Saturday, 25 June 2016


Babylon is burning, baby, can't cha see? Babylon is burning with anxiety.

(Image copyright: Chris Wormell)

All this punk nostalgia is a double edged thing.

On Thursday night I went to see the 1970s band the Rick Kids play the O2 in Islington. In 2016, they look like a glam punk super group: Glen Matlock (Sex Pistols) on bass and vocals, Rusty Egan (The Skids, Visage) on drums, Midge Ure (Ultravox and, um, Slick) on rhythm guitar and vocals, supplemented by none other than Spandau Ballet’s Gary Kemp (below, right) on lead guitar and vox in place of Steve New. The very tall Spand was endearingly humble, gushing that the Rich Kids were ‘The best group I’ve ever seen and I never thought I’d be standing on stage with them.’

At least three of the 2016 Kids must be millionaires, so to see them together performing the one album they made Ghosts of Princes in Towers, when they clearly don’t need the money, was quite touching. Proudly showing off his Mod roots, Matlock and the band also ripped through a great version of the Small Faces’ ‘Here Comes the Nice’.

Outside, the atmosphere was very 1970s too. London was humid and there was a very edgy atmosphere on EU Referendum day. At Angel Underground station it was packed because the trains were all screwed up because of rain and flooding. A white sports top wearing, young guy couldn’t get on a train and punched the doors in frustration. When they opened again because there were so many people jammed in the carriages, another guy, dressed all in black with tattoos, leaned out and yelled ‘I’ll break your f***in’ arms, you f***in’ c***!’ It didn’t kick off, but it was close. Outside the Tube station, IN campaigners were urging everyone to vote in a referendum that would decide whether we remained part of Europe or not – very 1975.

On Friday morning, I admit things hadn’t gone the way I wanted. As a nation, by democratic mandate, we’ve turned our back on Europe and, by implication, made all the immigrants working and living here feel unwelcome. Things weren’t too bad on Welling High Street that morning. The amusingly named Giggling Sausage, the cafĂ© run by a Turkish family, was full; in Cruisin’ Records, the amiable Barbadian man who’s often in there and has lived in London for years joked ‘I’d better pack my bags, then.’ We laughed and the bloke behind the counter sardonically commented, ‘It’s not the end of the world – yet.’

Much as there were (maybe) legitimate and reasonable arguments for leaving, the whole referendum debate was hijacked by the kind of gutter politics I thought we’d seen the last of with the National Front. A courageous MP was murdered and right wing idiots insulted both the charity set up in her honour and her Trafalgar Square memorial service. This is the sort of 1970s nostalgia I can do without. The Ruts’ ‘Babylon’s Burning’ was written nearly forty years ago, but today the lyrics have never felt more uncomfortably relevant:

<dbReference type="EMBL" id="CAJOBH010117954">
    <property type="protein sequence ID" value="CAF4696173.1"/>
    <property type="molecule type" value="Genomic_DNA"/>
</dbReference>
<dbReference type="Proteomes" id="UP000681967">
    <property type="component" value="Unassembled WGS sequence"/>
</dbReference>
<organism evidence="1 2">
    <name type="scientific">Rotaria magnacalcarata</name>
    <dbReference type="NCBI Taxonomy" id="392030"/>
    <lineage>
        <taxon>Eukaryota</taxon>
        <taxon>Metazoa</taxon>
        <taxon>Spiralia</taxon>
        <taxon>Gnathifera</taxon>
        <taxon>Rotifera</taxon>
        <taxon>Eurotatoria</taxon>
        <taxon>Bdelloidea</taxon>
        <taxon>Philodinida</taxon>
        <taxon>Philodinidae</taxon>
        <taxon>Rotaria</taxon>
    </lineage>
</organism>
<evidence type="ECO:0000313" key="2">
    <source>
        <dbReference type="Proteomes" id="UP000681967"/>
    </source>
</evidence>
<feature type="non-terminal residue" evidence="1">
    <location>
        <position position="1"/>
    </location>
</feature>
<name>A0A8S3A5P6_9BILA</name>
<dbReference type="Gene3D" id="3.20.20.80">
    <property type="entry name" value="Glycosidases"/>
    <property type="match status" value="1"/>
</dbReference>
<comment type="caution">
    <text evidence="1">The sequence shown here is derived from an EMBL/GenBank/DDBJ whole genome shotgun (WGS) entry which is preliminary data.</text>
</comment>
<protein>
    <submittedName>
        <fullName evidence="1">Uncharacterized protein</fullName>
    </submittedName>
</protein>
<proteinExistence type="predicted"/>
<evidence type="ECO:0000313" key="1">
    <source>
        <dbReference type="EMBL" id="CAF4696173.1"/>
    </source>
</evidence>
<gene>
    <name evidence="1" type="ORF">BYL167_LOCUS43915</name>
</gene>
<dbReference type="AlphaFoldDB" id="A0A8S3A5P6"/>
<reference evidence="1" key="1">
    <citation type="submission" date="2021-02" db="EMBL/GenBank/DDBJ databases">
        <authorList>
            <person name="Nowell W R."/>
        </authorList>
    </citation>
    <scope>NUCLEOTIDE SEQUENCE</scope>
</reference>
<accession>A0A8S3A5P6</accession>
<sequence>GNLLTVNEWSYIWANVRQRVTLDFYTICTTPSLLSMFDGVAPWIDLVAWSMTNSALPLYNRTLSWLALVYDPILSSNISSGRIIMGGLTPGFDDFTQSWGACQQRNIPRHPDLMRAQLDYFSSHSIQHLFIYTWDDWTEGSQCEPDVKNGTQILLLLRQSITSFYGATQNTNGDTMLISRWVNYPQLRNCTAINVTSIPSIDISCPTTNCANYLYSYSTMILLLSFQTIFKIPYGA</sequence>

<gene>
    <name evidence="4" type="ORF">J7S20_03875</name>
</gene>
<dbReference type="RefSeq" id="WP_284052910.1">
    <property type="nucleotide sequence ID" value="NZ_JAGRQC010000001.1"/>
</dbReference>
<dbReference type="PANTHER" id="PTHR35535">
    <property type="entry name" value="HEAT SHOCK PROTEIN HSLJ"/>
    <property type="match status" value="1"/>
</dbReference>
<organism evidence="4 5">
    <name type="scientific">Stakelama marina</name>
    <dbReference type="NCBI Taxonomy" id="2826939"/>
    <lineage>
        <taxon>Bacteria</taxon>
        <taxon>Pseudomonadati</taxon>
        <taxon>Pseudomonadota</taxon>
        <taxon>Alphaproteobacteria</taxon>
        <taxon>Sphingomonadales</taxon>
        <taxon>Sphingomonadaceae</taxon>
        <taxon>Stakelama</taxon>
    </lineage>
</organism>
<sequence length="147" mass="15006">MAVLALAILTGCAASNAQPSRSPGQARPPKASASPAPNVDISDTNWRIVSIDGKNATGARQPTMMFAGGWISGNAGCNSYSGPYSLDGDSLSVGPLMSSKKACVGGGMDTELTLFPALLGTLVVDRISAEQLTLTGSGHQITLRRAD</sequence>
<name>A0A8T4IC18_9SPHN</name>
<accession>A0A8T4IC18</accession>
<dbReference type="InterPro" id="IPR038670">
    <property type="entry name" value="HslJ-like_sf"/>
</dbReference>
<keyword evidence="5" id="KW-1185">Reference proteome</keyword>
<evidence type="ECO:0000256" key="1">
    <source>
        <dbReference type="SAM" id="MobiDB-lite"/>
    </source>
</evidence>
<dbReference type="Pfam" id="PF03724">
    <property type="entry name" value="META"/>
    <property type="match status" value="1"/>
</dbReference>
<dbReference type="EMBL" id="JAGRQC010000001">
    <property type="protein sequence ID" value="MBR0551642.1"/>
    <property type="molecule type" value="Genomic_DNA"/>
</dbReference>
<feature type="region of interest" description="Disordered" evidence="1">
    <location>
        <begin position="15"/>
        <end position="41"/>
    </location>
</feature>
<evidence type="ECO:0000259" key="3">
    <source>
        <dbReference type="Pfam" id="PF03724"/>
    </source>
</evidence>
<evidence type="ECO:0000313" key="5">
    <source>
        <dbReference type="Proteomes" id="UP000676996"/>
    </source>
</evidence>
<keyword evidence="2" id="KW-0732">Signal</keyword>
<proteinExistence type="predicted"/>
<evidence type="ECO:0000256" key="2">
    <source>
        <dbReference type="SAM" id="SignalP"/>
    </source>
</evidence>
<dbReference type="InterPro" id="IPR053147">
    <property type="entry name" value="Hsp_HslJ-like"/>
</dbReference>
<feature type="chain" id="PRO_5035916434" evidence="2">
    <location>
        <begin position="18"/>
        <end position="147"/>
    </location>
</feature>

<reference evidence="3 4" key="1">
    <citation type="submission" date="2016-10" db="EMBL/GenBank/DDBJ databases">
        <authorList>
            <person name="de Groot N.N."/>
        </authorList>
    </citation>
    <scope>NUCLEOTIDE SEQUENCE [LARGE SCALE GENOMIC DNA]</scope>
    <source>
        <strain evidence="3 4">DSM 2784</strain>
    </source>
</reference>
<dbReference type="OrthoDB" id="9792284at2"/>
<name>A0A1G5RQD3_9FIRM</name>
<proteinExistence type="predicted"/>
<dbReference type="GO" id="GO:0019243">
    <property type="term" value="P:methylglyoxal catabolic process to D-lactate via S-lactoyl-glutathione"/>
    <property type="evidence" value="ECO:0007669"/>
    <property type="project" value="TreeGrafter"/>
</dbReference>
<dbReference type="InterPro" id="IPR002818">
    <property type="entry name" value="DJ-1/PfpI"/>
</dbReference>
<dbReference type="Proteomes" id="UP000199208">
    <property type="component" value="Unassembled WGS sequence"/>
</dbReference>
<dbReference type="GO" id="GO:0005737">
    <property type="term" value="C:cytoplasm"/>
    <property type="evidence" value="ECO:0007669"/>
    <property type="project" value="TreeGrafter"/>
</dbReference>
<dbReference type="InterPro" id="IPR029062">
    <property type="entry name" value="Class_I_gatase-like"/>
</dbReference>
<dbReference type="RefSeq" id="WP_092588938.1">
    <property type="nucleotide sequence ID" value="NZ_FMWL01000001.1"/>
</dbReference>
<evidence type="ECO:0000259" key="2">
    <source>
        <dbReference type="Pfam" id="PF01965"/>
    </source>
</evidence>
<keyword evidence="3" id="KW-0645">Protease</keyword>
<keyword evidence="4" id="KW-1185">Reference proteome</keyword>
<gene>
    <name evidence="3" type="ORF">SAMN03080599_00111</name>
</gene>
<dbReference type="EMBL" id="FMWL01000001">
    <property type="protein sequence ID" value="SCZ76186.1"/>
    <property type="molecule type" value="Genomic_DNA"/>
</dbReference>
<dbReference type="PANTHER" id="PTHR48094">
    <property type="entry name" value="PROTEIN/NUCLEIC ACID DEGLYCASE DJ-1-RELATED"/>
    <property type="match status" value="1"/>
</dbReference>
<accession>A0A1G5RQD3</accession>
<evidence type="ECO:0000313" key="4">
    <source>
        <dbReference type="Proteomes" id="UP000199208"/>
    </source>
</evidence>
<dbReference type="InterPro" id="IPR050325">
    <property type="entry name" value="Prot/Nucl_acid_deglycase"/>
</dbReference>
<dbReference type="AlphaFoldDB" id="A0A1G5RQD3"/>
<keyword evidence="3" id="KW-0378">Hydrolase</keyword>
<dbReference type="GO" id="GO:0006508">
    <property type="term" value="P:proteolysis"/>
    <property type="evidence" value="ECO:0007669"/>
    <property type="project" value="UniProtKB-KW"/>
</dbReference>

You’ll burn as you work
You’ll burn as you play
Positively smouldering
With ignorance and hate

Regular readers will remember that last year I reviewed the Doctor Who story ‘The Zygon Invasion’. At the time, I felt it was a rather hysterical allegory about immigration, extremism and racial integration. Today, I can see that my favourite TV show was once again ahead of the game: things are so serious that this isn’t the time for subtlety. For those people who haven’t seen it, I direct your attention to the Doctor’s moving speech at the end of part two, ‘The Zygon Inversion’.

As a family, this morning we talked about the idea of leaving England for sunnier climes; it’s not entirely outside the realms of possibility. The kids were all in favour, particularly if it means 24/7, all year sunshine. I can’t help thinking that the same idea will occur to all people of a liberal outlook like myself – depart for countries with a sympathetic attitude and cleaner air. Part of me thinks it would serve the OUT lobby right if, in a delicious irony, all the people who make British culture such a rewarding, cosmopolitan and respectful place emigrated.

But is that cowardice, just because we don’t need this fascist groove thang? Looking at Facebook today, I know all my friends to a man and woman are concerned about the future of dear old Blighty. I know what the Doctor would do: he’d stay and make the UK a better place. In fact, he’s already started – Peter Capaldi and John Hurt have proudly revealed their political colours this year with their support for the junior doctors.

 Whatever happens, Britain is a different place now.

Friday, 17 June 2016


Despite recent events, a better world is possible. 

This has to stop. Now.

It’s 2016. With digital communication, we now have access to more information about different cultures and religions than we’ve ever had before. We have gay marriage, female church ministers and respect for multiple faiths is taught in most British schools.

That’s why the killings in Orlando and the murder of MP and human rights campaigner Jo Cox, dreadful events in themselves, are so appalling.

Really, there should be no excuse today for the ignorance and hatred that led to these tragedies. The potential for informed education, whether through a structured system or on a personal level, is almost limitless. The problems start when unhappy people look for places online to have their prejudices reinforced, and unfortunately there are far too many websites and forums where that’s the case – join the ignorant herd and bleat the same sorry tune.